Busy year for Leura reserve

Mount Leura and Mount Sugarloaf Reserve recorded a busy year with more than 700 volunteer hours and 400 committee hours completed on various improvement projects.

Mount Leura and Mount Sugarloaf Reserve recorded a busy year with more than 700 volunteer hours and 400 committee hours completed on various improvement projects.

FUEL reduction grazing trials, wildlife monitoring, tree planting and the development of a new resource centre added up to a busy year at the Mount Leura reserve.

Mount Leura and Mount Sugarloaf Committee of Management member Graham Arkinstall said fuel reduction trials were carried out in the reserve’s south west corner.

“The trial was carried out using dairy cows in partnership with the neighbouring landholder,” he said.

“In terms of keeping the grass down, the grazing worked well.

“But in terms of reducting the fire risk, the results are limited because there is still plenty of fuel on the mount.”

Mr Arkinstall said the cattle had also removed the lower branches of the trees in the trial area.

“The trees are relatively unscathed but we have to acknowledge that there would be no regeneration under the trees if cattle are grazed there.

“We need to consider these issues over the longer term, so we will continue the trial for the foreseeable future.”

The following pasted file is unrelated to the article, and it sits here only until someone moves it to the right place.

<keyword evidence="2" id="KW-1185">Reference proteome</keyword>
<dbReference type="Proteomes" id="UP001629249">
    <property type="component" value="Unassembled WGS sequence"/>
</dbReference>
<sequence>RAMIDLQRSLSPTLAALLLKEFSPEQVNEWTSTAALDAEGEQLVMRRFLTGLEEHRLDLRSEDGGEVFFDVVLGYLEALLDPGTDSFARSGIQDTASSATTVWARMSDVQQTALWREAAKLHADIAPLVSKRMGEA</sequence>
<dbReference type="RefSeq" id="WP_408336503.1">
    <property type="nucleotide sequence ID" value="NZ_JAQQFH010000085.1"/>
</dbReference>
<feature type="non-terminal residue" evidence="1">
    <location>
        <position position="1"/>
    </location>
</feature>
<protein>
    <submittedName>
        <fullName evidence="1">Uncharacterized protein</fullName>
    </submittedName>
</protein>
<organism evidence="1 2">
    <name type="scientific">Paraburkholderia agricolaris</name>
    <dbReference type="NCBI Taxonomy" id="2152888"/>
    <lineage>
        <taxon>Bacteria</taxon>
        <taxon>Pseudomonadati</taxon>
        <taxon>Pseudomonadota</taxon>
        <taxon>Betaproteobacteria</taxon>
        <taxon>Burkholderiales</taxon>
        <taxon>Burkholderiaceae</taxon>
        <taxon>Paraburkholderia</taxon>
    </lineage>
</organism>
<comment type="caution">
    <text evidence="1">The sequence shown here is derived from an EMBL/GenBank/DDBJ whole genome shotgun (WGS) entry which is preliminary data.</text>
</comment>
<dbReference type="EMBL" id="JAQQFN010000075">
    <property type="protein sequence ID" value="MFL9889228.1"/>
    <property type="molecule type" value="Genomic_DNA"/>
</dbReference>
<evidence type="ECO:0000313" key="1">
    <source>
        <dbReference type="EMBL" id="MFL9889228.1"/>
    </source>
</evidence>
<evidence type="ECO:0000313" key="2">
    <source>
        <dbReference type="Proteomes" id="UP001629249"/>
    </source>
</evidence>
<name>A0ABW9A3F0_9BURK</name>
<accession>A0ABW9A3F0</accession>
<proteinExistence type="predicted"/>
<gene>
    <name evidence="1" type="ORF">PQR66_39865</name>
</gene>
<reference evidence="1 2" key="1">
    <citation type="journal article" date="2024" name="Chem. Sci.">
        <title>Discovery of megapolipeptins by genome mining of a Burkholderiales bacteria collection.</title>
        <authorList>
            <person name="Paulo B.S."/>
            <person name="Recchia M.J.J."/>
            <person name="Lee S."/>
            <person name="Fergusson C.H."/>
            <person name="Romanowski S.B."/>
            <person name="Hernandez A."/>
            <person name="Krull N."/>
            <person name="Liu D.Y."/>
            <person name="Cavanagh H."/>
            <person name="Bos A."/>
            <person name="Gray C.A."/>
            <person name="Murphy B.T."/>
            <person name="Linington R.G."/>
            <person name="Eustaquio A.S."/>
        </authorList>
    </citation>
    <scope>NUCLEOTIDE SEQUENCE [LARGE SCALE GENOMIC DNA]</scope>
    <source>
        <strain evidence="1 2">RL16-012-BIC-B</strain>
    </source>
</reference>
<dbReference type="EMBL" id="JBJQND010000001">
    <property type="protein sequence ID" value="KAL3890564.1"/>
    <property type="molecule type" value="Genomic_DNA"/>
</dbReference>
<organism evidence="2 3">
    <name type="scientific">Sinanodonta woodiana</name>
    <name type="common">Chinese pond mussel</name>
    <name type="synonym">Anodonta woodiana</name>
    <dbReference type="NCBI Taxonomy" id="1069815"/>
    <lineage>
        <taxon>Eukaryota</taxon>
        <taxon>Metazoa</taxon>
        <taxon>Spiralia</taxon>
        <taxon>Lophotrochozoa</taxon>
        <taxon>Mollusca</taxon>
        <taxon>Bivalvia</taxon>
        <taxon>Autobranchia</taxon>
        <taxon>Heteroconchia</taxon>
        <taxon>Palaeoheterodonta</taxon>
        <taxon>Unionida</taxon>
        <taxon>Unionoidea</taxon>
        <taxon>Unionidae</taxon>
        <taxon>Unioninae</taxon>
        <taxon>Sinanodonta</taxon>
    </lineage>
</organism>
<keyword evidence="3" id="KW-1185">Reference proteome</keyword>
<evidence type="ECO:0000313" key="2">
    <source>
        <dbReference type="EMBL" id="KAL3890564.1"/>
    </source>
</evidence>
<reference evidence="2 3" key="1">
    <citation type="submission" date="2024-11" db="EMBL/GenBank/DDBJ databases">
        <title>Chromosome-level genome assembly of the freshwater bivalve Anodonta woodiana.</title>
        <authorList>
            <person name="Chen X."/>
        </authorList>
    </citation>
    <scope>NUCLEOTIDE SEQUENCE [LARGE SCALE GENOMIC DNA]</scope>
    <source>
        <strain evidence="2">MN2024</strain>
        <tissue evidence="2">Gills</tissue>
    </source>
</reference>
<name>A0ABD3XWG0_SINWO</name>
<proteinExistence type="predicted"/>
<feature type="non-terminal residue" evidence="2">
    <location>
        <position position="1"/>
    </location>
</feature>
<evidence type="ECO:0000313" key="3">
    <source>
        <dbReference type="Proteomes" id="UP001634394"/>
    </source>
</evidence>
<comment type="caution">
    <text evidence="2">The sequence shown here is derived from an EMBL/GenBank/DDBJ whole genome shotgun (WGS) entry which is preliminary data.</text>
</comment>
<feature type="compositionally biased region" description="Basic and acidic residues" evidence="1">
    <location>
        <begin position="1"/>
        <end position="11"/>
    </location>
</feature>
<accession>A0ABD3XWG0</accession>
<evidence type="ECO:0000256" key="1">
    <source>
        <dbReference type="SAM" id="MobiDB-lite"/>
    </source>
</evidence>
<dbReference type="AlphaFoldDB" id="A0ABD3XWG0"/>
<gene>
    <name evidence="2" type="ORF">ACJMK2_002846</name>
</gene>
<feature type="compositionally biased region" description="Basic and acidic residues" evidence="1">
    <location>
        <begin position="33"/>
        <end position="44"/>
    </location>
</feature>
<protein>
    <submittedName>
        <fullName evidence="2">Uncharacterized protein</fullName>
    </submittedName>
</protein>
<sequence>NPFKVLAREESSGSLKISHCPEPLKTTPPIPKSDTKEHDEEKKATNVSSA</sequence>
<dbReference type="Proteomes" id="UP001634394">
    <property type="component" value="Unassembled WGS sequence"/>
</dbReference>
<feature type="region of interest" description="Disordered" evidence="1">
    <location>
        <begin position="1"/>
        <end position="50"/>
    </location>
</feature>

Facilities on the Mount Leura and Mount Sugarloaf Reserve continue to develop.

Facilities on the Mount Leura and Mount Sugarloaf Reserve continue to develop.

Wildlife monitoring also continued with the use of two relocatable cameras and eye witness accounts.

“While we didn’t notice any new species to the mount, we have found an increase in the number of kangaroos on the reserve and a number of koalas passing through,” Mr Arkinstall said.

“We also think the number of wallabies is now fairly stable at about a dozen.”

Two more relocatable cameras have since been purchased to increase monitoring efforts.

The year also saw the conversion of a school portable into a Volcanic Education Centre at the base of the mount.

Donated by Camperdown College, the portable has since been painted, reroofed and fitted with an access ramp.

“It is our aim to host more school groups, university groups and other interested organisations,” Mr Arkinstall said.

“The reserve gives a wonderful insight into volcanic activity and its easily accessible.

“We already have GPS units available for geocaching on the reserve and a geo trail is in the process of being developed, which will add another learning tool to the site.”

According to the Mount Leura and Mount Sugarloaf Committee of Management annual report, committee members contributed more than 700 volunteer hours while the wider community contributed more than 400 hours, equating to an estimated value of $28,300 of work.

A funding allocation of $22,000 has also been included in the Corangamite Shire’s 2015-16 Draft Budget for consideration.

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